New figures released by Innovate Finance have indicated that Britain remains the global and European leader for fintech investment.
Data revealed that the UK fintech sector continues its role as the top-ranking investment destination in Europe, with $4.1bn venture capital and growth private equity investments across a total of 408 deals.
The country accounted for just under half of the total $9.3 billion invested, and with more investment capital than the combined efforts of France, Switzerland, Germany, the Netherlands and Sweden.
Firms based in London saw a huge jump in investment, attracting 91% of capital invested in UK fintech, receiving $3.8 billion across 310 deals.
Commenting on the UK’s position, Charlotte Crosswell, CEO of Innovate Finance, said: “Given the tough and turbulent year we’ve experienced, it’s very encouraging to see strength and resilience in the global fintech sector’s ability to raise capital.
“Now more than ever, we should celebrate the strong position the UK has carved out at an international level. We are a world-leading fintech hub, and as the figures reveal, the epicentre of fintech in Europe – despite the many challenges thrown our way.
“The pandemic has created new barriers for many companies seeking funding, so it is all the more vital that we support our innovative companies to fuel their future success and growth.
“The upcoming Fintech Strategic Review is a key step on that path that will help to ensure long-term, sustained investment.”
Today we released our investment figures for the global #FinTech sector in 2020
🇬🇧In the UK, H2 of 2020 saw $2.8bn invested across 186 deals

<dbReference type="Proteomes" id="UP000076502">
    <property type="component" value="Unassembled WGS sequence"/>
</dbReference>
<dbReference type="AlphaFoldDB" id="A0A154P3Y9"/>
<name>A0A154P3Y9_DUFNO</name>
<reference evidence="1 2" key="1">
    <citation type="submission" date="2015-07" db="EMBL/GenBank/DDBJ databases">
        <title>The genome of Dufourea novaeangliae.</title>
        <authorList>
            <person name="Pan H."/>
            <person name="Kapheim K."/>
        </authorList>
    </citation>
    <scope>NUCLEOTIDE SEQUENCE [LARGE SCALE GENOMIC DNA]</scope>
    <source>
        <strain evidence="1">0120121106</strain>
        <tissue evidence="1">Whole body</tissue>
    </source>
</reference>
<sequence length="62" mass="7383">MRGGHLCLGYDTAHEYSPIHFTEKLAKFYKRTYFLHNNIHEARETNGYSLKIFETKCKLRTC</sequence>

💡This was a 76% year-on-year increase from H2 of 2019 when $1.6bn was invested into UK FinTech
— Innovate Finance (@InnFin) January 20, 2021
There was also good news for female founders in UK fintech, who saw investment backing grow to $720m in 2020, accounting for 17% of total investment – an increase from 11% of the total in 2019.
Worldwide, fintech investment for 2020 reached $44 billion across 3,052 deals. The released figured showed that total investment increased by 14% from 2019, highlighting another strong year for the sector worldwide, and showing resilience in the face of a challenging economic climate.
The UK still came second to the US, which attracted investment of $22 billion, up 29%, while Indonesia ranked third with $3.3 billion and India fourth with $2.6 billion.
Commenting on the importance of this investment during the pandemic, FinTech Scotland executive chair Stephen Ingledew said that two things must be considered.
“One is that during the pandemic the demand and need for digital financial services, and therefore fintech, has accelerated in all walks of life,” Ingledew says.
“The use of technology has played into the innovative propositions, solutions and products that fintech’s have been developing anyway.
“There is an acceleration we have seen, whether it is at Lloyds Bank, NatWest, RBS, and Virgin Money. All of those organisations have accelerated what they were doing. They were doing it anyway, but it’s really been taken up several notches.”
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He continued: “The second thing that has shown to some extent is the level of resilience of the firms. Some have had to pivot or found a way to respond differently and to grasp the opportunities that are much more immediate due to the pandemic environment that was created.
“The resilience and agility, alongside the accelerated demand, plays into why we see those figures coming through.”
Ingledew also comments on boost in Scotland’s fintech sector investment in 2020, which he claimed was a was a “big year”.
“The amount of money going into fintech in 2020 was slightly above 2019, which is a big result in itself because 2019 was quite an important year,” Ingledew comments.
“You have had some new start businesses, or growing businesses, that have been able to raise capital and grow. There are still some challenges out there, but in Scotland, we know that the number is slightly above what it was in 2020, and therefore reinforces those numbers overall for the UK.”